December 05, 2018
Gunter Geiger did not expect to remain in a German hospital for more than a few days.
Six months later, he finally left the European country with surgically-repaired eyes. But he also brought home an entirely new vision.
Geiger believed he could design a hospital that operated far more efficiently than the one he entered.
"Whenever you tell an engineer to sit down and not do anything for two or three days and recover, naturally the first thing they do is get up and start tinkering with things," said Patrick Fenningham, chief product officer at EIR Healthcare, a Philadelphia-based startup.
"He turned a three-day hospital stay into a six-month project where he befriended the CEO of the hospital and identified the inefficiencies in the way the hospital is laid out."
Geiger died three years ago. But his son, Grant Geiger, took on the project, founding EIR Healthcare and designing prefabricated, modular hospital rooms infused with smart technology.
EIR Healthcare unveiled a prototype of its first modular hospital room in October, which the company is billing as the "hospital of the future." The room is designed to prevent falls, reduce infections and enhance patient care.
The company completed the design for a series of modular hospital rooms, including examination and operating rooms, earlier this year. But Fenningham said modular designs are relatively foreign within the healthcare industry, initially making their product difficult to envision. Others questioned the quality of using prefabricated units.
"People couldn't get their heads around it," Fenningham said. "So what we did – we physically built a prototype and said, 'OK, all of your concerns, come and look at it. We'll be able to educate you.'"
The room features touchless doors, Corian surfaces and automatic bathroom fixtures – all designed to prevent microbial infections. Continuous epoxy floors with floor-to-wall radius transitions hold the same benefit.
"It's easier to clean," Chief Clinical Officer Mauri Lawler said. "You can't get a broom or a mop into that sharp corner. This makes it a lot smoother."
Additionally, a series of grab bars and an open shower plan are designed to limit falls.
Future versions will come equipped with higher-level technologies, including bedside iPads and a patient engagement portal capable of displaying patient charts and care plans.
Having such information readily available helps patients and their families maintain a better understanding of their conditions and their treatments, Lawler said.
"Our cost-per-square foot is very competitive with traditional construction projects. Where we're going to offer the dollar savings is really in the time. We can probably get a project finished 30-to-40 percent faster...." – Mauri Lawler, chief clinical officer, EIR Healthcare
"We wanted to educate, to teach, to engage the patients in really as many aspects of their care as we can," Lawler said. "All of that leads to better outcomes – and certainly a better total experience, which is what the hospitals are relying on from a reimbursement standpoint."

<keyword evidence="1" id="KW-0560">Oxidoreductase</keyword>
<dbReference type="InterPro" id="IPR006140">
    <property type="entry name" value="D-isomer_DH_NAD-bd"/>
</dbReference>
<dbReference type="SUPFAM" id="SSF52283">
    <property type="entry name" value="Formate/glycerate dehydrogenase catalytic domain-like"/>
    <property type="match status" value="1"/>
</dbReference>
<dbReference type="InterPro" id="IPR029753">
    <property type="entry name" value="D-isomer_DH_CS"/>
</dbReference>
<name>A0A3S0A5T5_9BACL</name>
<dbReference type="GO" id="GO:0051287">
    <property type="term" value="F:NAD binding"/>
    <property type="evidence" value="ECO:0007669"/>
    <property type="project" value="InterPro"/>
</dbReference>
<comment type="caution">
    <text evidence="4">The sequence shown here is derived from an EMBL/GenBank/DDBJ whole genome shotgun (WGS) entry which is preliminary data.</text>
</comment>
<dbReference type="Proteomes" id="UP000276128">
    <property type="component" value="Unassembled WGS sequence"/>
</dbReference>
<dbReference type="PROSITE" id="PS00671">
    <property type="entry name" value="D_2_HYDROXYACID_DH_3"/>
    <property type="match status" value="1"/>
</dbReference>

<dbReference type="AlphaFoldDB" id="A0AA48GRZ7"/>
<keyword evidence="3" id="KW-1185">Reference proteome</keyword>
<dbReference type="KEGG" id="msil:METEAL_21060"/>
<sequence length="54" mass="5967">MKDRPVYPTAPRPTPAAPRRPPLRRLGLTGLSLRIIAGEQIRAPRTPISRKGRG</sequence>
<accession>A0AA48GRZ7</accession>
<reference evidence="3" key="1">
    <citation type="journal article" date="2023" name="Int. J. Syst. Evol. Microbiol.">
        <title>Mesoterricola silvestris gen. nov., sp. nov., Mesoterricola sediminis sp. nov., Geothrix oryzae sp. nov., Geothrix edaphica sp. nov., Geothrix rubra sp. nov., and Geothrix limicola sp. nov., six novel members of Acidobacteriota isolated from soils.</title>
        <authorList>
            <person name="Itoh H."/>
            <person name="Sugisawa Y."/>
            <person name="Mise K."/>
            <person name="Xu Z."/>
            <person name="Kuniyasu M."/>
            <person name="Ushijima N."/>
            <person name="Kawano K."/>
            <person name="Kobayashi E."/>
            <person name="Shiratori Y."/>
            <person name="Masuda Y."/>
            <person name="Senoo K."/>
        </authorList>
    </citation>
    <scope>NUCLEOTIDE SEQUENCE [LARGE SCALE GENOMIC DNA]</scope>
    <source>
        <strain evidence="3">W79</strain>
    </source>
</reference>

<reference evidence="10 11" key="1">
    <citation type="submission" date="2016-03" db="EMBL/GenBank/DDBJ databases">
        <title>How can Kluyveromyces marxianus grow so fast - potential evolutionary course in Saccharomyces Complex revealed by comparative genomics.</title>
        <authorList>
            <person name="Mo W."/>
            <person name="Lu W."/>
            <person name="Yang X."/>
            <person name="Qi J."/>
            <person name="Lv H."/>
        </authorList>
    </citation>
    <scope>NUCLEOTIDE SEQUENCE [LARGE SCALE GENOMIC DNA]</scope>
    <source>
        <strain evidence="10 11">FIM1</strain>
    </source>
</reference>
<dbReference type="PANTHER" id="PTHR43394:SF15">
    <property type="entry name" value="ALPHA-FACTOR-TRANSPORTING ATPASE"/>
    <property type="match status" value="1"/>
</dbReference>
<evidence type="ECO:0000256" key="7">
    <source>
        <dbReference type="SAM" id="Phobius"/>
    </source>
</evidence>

Eventually, radio-frequency identification (RFID) technology could be incorporated to identify caregivers before they enter a patient's room.
"At some point, a doctor can hit their badge before they enter the room," Lawler said. "Now, I see his picture (and think), 'Oh, he's my cardiologist.' Because if I'm sick, I may not remember who he is, or if I'm elderly."
But will health care networks buy into modular hospital design?
Hospitals can save both construction costs and time by opting for a modular design, Fenningham said. EIR Healthcare's modular units are self-stabilizing and can be stacked on top of one another as high as 10 stories. Or they can be slid into steel superstructures.
"Once they're slid in, it's legitimate plug-and-play," Fenningham said. "You plug the mechanical and electrical and plumbing into the core of the building and you just build them out that way."
Modular design has become more popular among the hotel industry, Fenningham said. But EIR Healthcare envisions its units being used to build specialty hospitals, urgent care centers and even facilities needed to aid natural disaster recovery.
The company is negotiating with a few health care networks within the United States, Fenningham said. Pricing varies by project but begins at $500 per square foot.
"Our cost-per-square foot is very competitive with traditional construction projects," Lawler said. "Where we're going to offer the dollar savings is really in the time. We can probably get a project finished 30-to-40 percent faster, allowing a hospital to be able to gather that revenue that much quicker."
As evidence, Fenningham points to the prototype.
It took about 28 days for the manufacturer, Admares, to construct the unit and another 10 days for it to ship from Europe.
"We always joke," Fenningham said, "that our 363-square-foot mod arrived quicker than my standard-shipping Amazon order."